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Independent voices from the The Washington Times Communities
Topic - Bob Holsworth
Turnout in Virginia's gubernatorial election appeared to be higher than some predictions, countering conventional wisdom that says negative campaigns depress voter participation.
In April, the gubernatorial campaigns of Democrat Terry McAuliffe and Republican Kenneth T. Cuccinelli II were asked if they would provide videotaped responses to five questions from high school students across Virginia. But two weeks ago, Mr. McAuliffe abruptly backed out.
Democrat Terry McAuliffe and Republican Kenneth T. Cuccinelli II could be getting their last, best chance to sway undecided Virginia voters Wednesday when they take the stage in a prime-time, televised debate hosted by the Fairfax County Chamber of Commerce.
The word Virginia voters most commonly associate with their gubernatorial candidates is "dishonest," according to poll results released Thursday that offer a glimpse into the collateral damage inflicted by the candidates' negative campaigns.
Democrat Terry McAuliffe, struggling to create a positive image for himself in Virginia's governor race, is setting the stage to shift the dirty work of negative advertising this fall to others.
She's been keeping a low profile, but Republicans say Hillary Rodham Clinton's potential presidential ambitions can only be hurt by the heavily covered recent stories involving her scandal-plagued friend Anthony D. Weiner's sexcapades in New York and her close confidant Terry McAuliffe's tangles with federal regulators over a former business enterprise.
Virginia Republicans started the 2013 gubernatorial campaign with ambitious plans to paint Democratic nominee Terry McAuliffe as an ethically challenged Washington money man tied to many of the Clinton-era scandals.
Virginia Gov. Bob McDonnell likely didn't quell a Republican backlash against him with a series of late-night amendments he added to legislation passed during the General Assembly session. But, analysts say, he also probably didn't make things much worse.
Virginia Gov. Bob McDonnell faces some difficult decisions when it comes time to sign bills passed during this year's General Assembly, including whether to sign or amend a transportation bill that riled conservatives and could further alienate some members of his own party.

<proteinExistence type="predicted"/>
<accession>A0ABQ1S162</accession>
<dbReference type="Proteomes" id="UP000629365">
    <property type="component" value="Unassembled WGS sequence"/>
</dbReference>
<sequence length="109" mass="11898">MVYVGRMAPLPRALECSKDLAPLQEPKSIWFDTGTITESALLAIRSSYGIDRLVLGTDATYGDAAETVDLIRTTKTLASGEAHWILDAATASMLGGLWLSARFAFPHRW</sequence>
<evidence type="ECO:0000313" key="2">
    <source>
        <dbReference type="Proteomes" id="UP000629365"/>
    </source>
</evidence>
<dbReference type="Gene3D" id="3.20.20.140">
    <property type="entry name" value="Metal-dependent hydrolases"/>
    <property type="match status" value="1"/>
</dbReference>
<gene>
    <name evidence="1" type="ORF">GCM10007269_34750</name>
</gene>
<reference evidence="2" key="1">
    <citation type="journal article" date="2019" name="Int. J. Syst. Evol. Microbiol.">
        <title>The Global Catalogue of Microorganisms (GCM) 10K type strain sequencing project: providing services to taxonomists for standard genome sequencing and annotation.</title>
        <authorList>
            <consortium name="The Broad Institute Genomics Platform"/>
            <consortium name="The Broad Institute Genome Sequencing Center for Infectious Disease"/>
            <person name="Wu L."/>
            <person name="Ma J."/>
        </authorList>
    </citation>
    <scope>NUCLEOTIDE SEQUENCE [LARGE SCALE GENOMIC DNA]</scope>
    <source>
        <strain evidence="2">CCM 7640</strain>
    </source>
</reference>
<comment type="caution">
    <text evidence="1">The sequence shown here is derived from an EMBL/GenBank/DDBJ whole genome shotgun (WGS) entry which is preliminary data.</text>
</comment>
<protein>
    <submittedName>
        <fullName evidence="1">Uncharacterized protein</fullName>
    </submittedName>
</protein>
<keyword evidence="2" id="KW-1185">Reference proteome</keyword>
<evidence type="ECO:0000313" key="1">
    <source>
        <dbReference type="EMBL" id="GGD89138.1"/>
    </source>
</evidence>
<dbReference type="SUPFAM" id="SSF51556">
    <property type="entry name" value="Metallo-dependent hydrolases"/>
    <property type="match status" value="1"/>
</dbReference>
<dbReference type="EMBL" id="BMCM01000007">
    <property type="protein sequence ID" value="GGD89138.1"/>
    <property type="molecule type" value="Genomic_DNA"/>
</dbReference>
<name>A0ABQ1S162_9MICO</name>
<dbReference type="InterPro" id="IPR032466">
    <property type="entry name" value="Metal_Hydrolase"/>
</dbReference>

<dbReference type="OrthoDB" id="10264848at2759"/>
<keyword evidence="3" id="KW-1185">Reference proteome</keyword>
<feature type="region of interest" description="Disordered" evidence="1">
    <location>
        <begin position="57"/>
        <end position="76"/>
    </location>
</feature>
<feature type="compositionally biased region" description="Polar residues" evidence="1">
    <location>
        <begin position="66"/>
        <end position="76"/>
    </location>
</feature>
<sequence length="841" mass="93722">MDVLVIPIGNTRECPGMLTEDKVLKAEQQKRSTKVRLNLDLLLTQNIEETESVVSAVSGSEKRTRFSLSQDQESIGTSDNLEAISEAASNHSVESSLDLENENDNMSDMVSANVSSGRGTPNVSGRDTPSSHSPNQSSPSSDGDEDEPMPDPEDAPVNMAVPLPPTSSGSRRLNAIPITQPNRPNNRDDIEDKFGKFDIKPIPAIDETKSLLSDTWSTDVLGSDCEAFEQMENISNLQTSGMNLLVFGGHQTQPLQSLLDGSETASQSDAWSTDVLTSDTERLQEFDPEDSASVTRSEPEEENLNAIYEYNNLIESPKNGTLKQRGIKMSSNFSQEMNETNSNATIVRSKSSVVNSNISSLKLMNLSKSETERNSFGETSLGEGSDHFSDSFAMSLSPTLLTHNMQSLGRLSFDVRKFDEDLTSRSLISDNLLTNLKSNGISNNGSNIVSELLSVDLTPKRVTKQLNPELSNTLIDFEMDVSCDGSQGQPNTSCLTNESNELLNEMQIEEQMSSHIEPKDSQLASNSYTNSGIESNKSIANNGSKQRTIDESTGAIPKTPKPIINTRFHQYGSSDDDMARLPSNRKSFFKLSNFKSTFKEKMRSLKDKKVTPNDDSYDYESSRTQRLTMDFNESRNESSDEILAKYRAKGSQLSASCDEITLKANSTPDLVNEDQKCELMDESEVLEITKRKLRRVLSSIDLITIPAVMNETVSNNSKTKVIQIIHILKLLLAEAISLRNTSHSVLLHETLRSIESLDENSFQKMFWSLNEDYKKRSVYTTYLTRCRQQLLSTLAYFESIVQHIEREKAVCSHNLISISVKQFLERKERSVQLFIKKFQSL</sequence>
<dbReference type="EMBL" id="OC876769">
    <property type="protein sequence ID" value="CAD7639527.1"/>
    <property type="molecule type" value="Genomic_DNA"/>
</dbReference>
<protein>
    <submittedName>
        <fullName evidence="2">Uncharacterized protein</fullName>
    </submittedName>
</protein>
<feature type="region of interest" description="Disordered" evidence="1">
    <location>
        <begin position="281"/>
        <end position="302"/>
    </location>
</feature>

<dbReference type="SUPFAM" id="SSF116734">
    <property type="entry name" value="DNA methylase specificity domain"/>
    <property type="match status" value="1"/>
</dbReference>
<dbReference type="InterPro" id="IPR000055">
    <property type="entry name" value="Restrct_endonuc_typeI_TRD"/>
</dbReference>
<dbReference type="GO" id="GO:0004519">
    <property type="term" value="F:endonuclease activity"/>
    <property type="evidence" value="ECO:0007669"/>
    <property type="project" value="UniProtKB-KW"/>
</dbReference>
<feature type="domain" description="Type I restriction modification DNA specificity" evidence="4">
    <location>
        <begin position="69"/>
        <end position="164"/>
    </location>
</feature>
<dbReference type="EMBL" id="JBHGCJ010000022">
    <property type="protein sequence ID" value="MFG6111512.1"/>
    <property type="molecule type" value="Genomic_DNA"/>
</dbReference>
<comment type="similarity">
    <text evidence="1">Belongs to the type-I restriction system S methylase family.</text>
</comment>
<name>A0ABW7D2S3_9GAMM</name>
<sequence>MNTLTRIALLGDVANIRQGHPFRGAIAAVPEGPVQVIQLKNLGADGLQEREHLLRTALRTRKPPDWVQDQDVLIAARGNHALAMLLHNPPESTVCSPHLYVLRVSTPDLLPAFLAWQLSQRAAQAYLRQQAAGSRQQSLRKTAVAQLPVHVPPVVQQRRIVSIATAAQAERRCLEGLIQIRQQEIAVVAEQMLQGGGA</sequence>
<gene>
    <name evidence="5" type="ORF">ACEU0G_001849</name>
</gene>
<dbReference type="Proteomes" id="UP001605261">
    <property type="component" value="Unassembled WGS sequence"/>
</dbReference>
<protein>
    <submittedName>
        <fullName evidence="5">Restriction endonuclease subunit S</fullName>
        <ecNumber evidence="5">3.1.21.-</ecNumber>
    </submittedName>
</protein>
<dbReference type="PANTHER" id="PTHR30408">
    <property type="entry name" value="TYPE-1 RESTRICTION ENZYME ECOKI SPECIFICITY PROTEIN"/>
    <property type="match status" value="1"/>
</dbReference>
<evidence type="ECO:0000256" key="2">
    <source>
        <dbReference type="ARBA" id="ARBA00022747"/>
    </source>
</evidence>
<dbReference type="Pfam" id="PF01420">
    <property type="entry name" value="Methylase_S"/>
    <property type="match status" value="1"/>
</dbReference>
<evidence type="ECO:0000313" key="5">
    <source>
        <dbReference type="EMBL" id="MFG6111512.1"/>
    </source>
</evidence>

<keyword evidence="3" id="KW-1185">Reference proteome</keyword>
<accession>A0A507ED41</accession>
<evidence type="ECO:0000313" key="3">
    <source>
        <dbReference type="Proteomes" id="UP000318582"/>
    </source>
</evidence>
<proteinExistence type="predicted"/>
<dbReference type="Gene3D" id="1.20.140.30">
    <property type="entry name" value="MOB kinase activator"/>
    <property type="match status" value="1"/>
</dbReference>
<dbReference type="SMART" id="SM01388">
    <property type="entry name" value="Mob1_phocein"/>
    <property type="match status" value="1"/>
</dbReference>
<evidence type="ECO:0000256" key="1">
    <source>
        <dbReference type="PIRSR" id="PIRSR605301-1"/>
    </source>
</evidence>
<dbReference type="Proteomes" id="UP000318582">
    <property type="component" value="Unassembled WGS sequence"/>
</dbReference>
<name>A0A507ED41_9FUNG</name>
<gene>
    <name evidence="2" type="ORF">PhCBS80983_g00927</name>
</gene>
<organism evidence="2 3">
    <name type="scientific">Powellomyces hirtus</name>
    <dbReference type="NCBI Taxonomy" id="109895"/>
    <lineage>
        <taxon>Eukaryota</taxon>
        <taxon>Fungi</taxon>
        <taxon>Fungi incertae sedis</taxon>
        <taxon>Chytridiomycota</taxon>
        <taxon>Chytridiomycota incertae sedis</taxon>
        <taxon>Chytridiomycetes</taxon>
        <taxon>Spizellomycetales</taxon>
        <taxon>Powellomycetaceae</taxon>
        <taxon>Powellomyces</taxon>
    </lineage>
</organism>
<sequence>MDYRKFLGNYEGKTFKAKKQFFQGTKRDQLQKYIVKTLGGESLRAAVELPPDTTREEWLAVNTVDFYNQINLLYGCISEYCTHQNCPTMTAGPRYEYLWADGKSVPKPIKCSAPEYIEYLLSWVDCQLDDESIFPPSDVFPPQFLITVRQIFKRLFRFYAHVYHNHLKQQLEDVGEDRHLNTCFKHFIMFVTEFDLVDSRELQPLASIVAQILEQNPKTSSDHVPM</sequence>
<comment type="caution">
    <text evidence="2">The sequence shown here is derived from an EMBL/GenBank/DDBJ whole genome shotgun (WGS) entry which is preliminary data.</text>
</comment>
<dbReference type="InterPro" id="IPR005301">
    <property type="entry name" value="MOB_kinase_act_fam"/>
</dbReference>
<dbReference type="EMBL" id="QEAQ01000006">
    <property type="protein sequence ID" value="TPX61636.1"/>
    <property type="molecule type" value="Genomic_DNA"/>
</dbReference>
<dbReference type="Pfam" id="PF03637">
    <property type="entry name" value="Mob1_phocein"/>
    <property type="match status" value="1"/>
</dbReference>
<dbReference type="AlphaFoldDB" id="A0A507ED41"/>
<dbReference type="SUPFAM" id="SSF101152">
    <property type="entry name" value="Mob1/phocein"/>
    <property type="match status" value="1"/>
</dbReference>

Virginia Democrats had finally picked up momentum in the 2012 General Assembly session after helping beat back two high-profile abortion-related bills — momentum that last week's standoff over budget issues threatens to halt.
Democrats on Thursday night voted in lock step against the Senate's budget proposal, and the topic du jour quickly shifted from "personhood" and ultrasounds to obstructionism and petty partisan politics, threatening to obliterate the party's potentially short-lived swagger after a string of disappointing electoral defeats.
Liberals won a long-fought victory in Maryland, passing a bill Thursday that would make the state the eighth in the nation to approve gay marriage, while across the Potomac River, Republicans backpedaled for the second time in a week on major abortion-related legislation.
President Obama's sinking job-approval rating in Virginia is so far having no impact on poll numbers for Senate candidate and close Obama ally Tim Kaine, despite Republican attempts to link the two together as their 2012 campaigns grind into gear.
Two years since Terry McAuliffe's quest for the Democratic gubernatorial nomination was thwarted by voters who viewed him as a carpetbagger out of touch with grass-roots Virginia, the multimillionaire entrepreneur is quietly mounting a second bid for the Democratic nomination for Virginia governor.
Democratic National Committee Chairman Tim Kaine announced on Tuesday a campaign for the U.S. Senate that promises to break spending records, become fiercely competitive and capture national attention.
"The fact that it's a little higher than expected, I think this election might show two things: Negative campaigns can have an impact on results, and it doesn't necessarily depress the turnout," said Bob Holsworth, a former Virginia Commonwealth University professor and longtime observer of state politics. "The constant barrage reminded people there's an election today."
Mr. Holsworth said he also had seen fewer public events with Mr. Cuccinelli in the past few weeks than he would expect in such a race.